“I’m pleased to support Governor Patrick, Secretary Davey, and our partners in higher education in their commitment to multi-modal transportation at this key site in Allston,” said Mayor Walsh. “This opportunity is much more than a highway project; it’s about unlocking the full potential of this neighborhood, enhancing our connection with the Charles River, and envisioning the future of mobility in Boston. This promises to be an excellent opportunity for our entire region, and we look forward to working with all stakeholders to see this come to fruition.”
“I’m thrilled that the Patrick Administration has found a way to move forward on this critical public transit improvement,” said Senator Will Brownsberger.
“I am excited about this project and thrilled Harvard University will be a strong partner in its development,” said Representative Michael Moran. “This investment will provide good and reliable transportation to the Allston-Brighton community.”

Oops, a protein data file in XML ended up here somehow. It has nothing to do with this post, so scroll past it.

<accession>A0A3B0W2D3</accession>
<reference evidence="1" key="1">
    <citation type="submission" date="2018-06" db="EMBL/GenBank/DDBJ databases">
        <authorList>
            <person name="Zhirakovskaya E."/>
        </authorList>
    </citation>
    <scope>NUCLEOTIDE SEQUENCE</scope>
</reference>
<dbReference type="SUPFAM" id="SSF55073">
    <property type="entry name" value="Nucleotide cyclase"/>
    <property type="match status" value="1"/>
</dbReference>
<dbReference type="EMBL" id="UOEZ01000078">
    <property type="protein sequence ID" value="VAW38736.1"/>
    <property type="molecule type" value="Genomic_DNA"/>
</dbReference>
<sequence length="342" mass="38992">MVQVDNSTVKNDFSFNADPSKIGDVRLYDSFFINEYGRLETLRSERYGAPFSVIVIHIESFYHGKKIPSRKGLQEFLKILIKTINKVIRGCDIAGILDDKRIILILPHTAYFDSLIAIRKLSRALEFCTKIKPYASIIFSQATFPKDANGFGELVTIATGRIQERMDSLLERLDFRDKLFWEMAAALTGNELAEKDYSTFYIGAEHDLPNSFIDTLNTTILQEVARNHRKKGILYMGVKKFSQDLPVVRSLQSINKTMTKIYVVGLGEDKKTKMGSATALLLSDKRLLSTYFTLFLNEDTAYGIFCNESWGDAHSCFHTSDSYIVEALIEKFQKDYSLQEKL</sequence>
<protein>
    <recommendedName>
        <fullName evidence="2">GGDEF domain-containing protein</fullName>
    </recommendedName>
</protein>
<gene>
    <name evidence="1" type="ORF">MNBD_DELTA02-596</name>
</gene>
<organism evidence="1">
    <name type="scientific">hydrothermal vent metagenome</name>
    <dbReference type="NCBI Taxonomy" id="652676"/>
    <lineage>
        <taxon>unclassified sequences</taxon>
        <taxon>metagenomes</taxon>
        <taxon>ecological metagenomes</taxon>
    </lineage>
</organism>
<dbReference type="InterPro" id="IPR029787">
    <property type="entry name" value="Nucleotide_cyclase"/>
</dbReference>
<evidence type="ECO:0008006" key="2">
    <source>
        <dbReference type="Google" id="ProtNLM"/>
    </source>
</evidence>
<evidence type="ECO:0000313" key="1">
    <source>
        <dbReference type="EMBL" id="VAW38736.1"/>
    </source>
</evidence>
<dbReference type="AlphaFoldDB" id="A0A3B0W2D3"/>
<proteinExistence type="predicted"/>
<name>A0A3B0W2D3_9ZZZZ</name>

MassDOT will initiate the detailed environmental review of the Interchange Project and West Station alternatives with the release of an Environmental Notification Form in early November which will be followed by the expected submission of Environmental Assessment next year and the design/build contract procurement process following in 2016. The full contract for the project is expected to be awarded in 2017. Preliminary conceptual designs indicate that the interstate will be routed south of its current alignment, through the existing northern portion of the rail yard. The submission of Environmental Assessment is expected next year with the design/build contract procurement process following in 2016. The full contract for the project is expected to be awarded in 2017. Preliminary conceptual designs indicate that the interstate will be routed south of its current alignment, through the existing northern portion of the rail yard.